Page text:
Intersectionality is a framework that analyzes how interlocking systems of power and oppression affect individuals along overlapping dimensions including race, gender, sexual orientation, class, and disability. Intersectionality theory therefore implies it is important that fairness in artificial intelligence systems be protected with regard to multi-dimensional protected attributes. However, the measurement of fairness becomes statistically challenging in the multi-dimensional setting due to data sparsity, which increases rapidly in the number of dimensions, and in the values per dimension. We present a Bayesian probabilistic modeling approach for the reliable, data-efficient estimation of fairness with multi-dimensional protected attributes, which we apply to novel intersectional fairness metrics. Experimental results on census data and the COMPAS criminal justice recidivism dataset demonstrate the utility of our methodology, and show that Bayesian methods are valuable for the modeling and measurement of fairness in an intersectional context.
Large-scale algorithmic decision making, often driven by machine learning on consumer data, has increasingly run afoul of various social norms, laws and regulations. A prominent concern is when a learned model exhibits discrimination against some demographic group, perhaps based on race or gender. Concerns over such algorithmic discrimination have led to a recent flurry of research on fairness in machine learning, which includes both new tools and methods for designing fair models, and studies of the tradeoffs between predictive accuracy and fairness [ACM, 2019]. At the same time, both recent and longstanding laws and regulations often restrict the use of "sensitive" or protected attributes in algorithmic decision-making. U.S. law prevents the use of race in the development or deployment of consumer lending or credit scoring models, and recent provisions in the E.U. General Data Protection Regulation (GDPR) restrict or prevent even the collection of racial data for consumers. These two developments -- the demand for non-discriminatory algorithms and models on the one hand, and the restriction on the collection or use of protected attributes on the other -- present technical conundrums, since the most straightforward methods for ensuring fairness generally require knowing or using the attribute being protected. It seems difficult to guarantee that a trained model is not discriminating against, say, a racial group if we cannot even identify members of that group in the data. 1 A recent paper [Kilbertus et al., 2018] made these cogent observations, and proposed an interesting solutionemploying the cryptographic tool of secure multiparty computation (commonly abbreviated MPC). In their model, we imagine a commercial entity with access to consumer data that excludes race, but this entity would like to build a predictive model for, say, commercial lending, under the constraint that the model be non-discriminatory by race with respect to some standard fairness notion (e.g.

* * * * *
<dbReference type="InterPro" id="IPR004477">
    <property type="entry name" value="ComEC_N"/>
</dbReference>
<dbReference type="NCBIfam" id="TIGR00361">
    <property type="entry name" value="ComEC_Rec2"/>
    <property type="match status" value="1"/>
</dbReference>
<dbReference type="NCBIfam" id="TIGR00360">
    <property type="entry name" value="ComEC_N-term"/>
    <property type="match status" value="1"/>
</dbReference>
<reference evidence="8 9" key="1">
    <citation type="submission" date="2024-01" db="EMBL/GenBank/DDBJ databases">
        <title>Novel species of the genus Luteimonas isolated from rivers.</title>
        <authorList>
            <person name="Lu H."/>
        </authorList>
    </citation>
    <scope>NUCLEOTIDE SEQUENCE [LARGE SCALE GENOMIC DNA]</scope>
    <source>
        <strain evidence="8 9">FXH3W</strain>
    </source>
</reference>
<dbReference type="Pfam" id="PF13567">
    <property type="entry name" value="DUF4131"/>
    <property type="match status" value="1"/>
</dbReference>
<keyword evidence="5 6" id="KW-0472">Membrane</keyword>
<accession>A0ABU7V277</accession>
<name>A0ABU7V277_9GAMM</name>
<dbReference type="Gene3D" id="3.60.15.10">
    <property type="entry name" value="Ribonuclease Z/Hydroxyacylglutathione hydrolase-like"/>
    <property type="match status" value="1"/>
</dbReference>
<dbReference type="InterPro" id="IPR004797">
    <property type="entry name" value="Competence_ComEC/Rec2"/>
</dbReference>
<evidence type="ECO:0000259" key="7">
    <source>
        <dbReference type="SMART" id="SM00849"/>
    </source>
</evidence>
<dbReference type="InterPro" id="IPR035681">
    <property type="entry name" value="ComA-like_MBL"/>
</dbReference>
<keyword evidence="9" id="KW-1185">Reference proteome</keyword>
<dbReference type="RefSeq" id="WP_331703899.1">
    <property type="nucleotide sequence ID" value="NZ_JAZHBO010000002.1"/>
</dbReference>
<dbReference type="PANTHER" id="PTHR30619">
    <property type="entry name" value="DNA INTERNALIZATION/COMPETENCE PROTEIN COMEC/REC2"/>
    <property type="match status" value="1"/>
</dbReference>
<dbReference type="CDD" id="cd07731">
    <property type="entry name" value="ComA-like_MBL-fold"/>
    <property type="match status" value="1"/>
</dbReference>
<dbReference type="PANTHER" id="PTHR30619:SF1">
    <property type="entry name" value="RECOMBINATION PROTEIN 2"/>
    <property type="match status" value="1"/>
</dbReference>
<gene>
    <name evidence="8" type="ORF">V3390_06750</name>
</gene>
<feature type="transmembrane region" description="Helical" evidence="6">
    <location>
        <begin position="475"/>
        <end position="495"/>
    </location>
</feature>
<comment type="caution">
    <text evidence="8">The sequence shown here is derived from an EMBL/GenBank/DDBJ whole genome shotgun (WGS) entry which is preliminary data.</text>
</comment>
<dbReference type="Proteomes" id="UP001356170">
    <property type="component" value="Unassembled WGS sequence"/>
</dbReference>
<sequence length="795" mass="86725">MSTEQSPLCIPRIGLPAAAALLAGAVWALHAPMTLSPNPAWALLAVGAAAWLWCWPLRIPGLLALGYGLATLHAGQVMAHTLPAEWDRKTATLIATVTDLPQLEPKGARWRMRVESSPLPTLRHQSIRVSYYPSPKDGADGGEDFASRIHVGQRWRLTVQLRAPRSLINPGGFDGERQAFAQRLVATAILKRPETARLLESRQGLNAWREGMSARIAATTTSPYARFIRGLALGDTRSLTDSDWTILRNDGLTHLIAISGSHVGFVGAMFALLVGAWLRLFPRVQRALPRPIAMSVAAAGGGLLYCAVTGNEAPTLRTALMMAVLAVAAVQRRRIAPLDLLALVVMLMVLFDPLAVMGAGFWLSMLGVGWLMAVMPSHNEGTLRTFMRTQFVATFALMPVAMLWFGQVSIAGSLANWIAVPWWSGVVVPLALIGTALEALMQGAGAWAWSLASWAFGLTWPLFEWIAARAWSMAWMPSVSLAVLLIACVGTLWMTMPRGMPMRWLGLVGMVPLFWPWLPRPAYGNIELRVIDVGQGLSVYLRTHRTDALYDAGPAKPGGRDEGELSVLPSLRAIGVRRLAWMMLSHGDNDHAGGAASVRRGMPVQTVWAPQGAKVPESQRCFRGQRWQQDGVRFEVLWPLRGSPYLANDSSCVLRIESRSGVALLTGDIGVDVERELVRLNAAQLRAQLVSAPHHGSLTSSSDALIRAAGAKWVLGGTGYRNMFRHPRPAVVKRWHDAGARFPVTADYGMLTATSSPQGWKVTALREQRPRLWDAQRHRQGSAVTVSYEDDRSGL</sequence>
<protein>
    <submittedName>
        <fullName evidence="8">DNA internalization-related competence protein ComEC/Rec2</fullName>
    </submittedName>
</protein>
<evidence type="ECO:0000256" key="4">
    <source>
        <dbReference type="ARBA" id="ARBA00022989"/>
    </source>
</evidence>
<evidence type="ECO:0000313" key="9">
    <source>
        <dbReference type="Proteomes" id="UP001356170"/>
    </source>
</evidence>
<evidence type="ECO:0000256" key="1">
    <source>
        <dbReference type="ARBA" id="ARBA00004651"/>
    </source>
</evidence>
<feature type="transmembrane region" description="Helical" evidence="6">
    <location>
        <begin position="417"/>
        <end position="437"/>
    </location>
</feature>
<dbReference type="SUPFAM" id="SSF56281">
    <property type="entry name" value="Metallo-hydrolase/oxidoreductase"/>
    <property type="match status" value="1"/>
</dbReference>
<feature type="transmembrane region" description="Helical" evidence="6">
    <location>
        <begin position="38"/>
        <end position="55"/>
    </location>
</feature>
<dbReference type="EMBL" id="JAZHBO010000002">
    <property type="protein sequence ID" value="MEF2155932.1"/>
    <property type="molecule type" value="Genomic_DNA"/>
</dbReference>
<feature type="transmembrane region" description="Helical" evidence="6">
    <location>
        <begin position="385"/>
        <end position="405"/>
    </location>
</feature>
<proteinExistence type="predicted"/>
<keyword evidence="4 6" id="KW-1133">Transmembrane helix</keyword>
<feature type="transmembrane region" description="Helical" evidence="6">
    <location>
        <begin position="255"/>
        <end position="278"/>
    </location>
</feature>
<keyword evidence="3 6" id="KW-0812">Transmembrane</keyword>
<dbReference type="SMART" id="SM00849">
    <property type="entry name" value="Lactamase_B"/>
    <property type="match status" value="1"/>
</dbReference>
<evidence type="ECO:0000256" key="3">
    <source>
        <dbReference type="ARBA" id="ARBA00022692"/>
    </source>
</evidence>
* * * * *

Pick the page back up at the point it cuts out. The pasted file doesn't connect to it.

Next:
For the past five years, Cynthia Dwork has been working to create a new field of research on algorithmic fairness. Theoretical computer science can be as remote and abstract as pure mathematics, but new research often begins in response to concrete, real-world problems. Such is the case with the work of Cynthia Dwork. Over the course of a distinguished career, Dwork has crafted rigorous solutions to dilemmas that crop up at the messy interface between computing power and human activity. She is most famous for her invention in the early to mid-2000s of "differential privacy," a set of techniques that safeguard the privacy of individuals in a large database.
Theoretical computer science can be as remote and abstract as pure mathematics, but new research often begins in response to concrete, real-world problems. Such is the case with the work of Cynthia Dwork. Over the course of a distinguished career, Dwork has crafted rigorous solutions to dilemmas that crop up at the messy interface between computing power and human activity. She is most famous for her invention in the early to mid-2000s of "differential privacy," a set of techniques that safeguard the privacy of individuals in a large database. Differential privacy ensures, for example, that a person can contribute their genetic information to a medical database without fear that anyone analyzing the database will be able to figure out which genetic information is hers--or even whether she has participated in the database at all.
Even though this particular data gathering method protects users in theory, it would eventually be up to the user to participate when the algorithm is introduced with MacOS Sierra. The technique, which is a well-established mathematical process employed by surveyors and statisticians, is expected to make Apple's text, emoji and deep link suggestions better. In addition to the clarification about the privacy technique, the company also said that images from a user's cloud storage are off-limits and are not being used to feed and improve image recognition algorithms. While Apple's precise image-studying practices and other AI training ways are not known, the company is clearly stepping up its predictive algorithm game.